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Stuart Watson thinks locked-up bikes are “damaged by vandals while the rider is in a store or bar, etc. He/she sees the wheel kicked in and is forced to leave it. Dealing with it is not worth it since it was a cheap bike.”
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Susan DeMartin said she’s lived downtown for decades and has noticed the “drug spillage from the Yonge/Wellesley area. Junkies stealing from retailers. Vandalizing. They all ride old beat up bikes. And they steal bikes.
“The police shut down a bike stealing ring, only to have another one start five minutes later. I have seen junkies dismantling bikes. I’ve also caught them casing an expensive bike. That’s when I approached and told them to leave not come back because I was watching them.”
“Back when Igor Kenk was caught in 2008, some news outlets reported he had bought a shipment of thousands of cheap bike locks from overseas. Apparently he had run out of storage space and found it was easier to lock his stolen bikes to public bike parking rings, using cheap locks.”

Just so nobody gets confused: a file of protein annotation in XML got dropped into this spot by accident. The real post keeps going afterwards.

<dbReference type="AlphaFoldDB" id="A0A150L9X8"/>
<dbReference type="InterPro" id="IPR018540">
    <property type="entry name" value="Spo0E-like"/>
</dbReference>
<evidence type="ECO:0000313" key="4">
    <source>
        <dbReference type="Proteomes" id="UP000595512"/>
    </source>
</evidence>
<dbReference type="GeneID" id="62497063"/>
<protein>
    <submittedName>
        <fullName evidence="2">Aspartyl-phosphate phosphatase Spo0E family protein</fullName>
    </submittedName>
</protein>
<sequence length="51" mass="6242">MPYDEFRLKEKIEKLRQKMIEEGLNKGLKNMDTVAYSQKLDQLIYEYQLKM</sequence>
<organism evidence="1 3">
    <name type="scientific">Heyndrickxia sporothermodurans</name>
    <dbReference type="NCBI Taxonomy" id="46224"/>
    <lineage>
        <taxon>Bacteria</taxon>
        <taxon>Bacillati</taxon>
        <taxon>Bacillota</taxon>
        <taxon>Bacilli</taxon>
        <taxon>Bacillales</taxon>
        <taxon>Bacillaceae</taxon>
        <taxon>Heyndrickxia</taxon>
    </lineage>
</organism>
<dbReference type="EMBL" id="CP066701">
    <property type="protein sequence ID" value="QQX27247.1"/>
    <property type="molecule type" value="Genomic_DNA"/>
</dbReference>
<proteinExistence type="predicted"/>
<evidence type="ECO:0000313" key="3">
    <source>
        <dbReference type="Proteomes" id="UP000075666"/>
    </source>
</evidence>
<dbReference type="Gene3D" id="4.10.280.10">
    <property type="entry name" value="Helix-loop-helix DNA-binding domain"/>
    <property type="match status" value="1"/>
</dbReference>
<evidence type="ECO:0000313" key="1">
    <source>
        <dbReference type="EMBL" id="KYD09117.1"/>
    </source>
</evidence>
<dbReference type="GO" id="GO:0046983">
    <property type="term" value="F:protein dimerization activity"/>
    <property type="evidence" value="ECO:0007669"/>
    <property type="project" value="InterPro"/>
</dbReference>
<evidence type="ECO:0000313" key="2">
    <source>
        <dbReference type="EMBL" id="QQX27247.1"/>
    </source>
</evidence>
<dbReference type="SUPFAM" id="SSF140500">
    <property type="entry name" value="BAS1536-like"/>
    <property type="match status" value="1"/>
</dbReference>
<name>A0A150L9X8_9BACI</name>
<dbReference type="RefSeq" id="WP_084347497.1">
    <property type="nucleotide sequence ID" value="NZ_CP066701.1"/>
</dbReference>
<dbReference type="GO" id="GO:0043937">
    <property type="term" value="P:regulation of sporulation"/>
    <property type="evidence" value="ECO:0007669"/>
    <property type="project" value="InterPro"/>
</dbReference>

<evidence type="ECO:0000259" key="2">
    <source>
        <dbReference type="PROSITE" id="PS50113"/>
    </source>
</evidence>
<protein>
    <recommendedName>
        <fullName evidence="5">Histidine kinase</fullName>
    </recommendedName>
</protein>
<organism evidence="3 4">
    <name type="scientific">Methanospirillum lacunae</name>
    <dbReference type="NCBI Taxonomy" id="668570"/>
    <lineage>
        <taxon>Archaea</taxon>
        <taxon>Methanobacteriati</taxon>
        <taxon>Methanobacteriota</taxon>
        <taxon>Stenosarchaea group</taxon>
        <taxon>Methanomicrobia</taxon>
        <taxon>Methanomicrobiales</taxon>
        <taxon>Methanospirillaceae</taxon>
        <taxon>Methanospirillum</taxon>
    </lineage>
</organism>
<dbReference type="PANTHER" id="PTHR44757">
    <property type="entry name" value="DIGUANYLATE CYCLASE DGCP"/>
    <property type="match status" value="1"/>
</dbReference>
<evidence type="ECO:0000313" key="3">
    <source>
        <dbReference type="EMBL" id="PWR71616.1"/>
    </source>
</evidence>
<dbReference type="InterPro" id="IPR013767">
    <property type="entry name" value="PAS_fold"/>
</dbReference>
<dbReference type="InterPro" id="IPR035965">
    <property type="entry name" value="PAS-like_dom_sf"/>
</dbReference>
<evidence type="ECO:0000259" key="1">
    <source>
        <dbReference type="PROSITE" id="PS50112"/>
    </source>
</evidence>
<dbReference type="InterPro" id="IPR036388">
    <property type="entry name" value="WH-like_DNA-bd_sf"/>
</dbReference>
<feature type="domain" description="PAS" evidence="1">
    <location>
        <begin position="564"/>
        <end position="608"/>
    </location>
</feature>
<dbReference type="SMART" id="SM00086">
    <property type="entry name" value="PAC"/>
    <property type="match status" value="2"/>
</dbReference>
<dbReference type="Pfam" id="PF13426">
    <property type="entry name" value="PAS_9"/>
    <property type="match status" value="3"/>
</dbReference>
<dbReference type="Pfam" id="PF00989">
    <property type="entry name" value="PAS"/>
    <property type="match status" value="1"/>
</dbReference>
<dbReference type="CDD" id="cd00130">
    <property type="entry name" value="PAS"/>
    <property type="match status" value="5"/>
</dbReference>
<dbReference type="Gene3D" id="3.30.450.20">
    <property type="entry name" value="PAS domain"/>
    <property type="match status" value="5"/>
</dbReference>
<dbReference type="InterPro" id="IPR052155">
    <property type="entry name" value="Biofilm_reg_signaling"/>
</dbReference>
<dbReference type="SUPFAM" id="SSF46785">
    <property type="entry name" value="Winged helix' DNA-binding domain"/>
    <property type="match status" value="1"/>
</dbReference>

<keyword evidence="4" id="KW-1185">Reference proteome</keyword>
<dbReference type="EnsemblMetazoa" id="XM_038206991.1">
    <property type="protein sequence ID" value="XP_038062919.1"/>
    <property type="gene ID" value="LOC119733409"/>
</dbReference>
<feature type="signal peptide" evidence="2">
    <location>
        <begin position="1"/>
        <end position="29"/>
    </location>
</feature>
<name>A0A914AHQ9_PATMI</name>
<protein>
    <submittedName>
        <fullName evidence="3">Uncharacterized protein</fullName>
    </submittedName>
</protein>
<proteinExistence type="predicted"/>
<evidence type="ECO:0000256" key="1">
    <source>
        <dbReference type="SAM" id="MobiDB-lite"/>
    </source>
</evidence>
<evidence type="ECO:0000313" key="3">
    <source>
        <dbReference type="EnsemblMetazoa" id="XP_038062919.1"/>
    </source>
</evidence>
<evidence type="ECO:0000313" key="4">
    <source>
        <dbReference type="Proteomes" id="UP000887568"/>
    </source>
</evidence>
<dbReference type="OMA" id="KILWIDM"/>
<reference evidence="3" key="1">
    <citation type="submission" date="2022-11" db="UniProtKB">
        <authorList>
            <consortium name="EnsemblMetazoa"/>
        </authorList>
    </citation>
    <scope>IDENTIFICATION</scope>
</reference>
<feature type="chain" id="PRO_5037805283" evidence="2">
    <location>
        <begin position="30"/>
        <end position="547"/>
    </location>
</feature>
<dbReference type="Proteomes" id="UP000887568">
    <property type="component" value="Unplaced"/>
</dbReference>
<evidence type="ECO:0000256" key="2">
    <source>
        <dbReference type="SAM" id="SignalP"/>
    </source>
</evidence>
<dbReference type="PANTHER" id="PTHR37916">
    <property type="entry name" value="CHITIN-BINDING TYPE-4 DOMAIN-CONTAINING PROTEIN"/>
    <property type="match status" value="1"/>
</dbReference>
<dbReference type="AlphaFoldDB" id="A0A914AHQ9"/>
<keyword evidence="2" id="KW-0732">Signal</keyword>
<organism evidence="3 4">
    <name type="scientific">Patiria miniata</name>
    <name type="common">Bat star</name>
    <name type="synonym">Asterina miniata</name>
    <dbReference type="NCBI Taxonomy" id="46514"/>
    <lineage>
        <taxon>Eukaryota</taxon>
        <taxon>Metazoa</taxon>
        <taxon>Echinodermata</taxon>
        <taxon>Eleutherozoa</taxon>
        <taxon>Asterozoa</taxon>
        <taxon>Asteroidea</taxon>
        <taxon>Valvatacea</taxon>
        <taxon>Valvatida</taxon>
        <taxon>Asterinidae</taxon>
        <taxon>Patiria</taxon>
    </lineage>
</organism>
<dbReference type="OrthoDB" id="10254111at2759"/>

One of the most haunting, beautiful notes we’ve ever gotten came from a reader who said her son, who suffered from “a particularly severe form of schizophrenia,” had an “obsession with bicycles.
“Because of his mental state he’d lose track of where he left a particular bike, and move on to another one…or two…or five. At one time we thought he could have had 50-75 bikes (or more) that he had moved and locked up.
“My son died three years ago, so he isn’t doing this any more. And this certainly doesn’t account for all of the deserted bikes that are around. But I and his sisters remember him fondly when we see a tangle of deserted bikes lying by the side of the road.”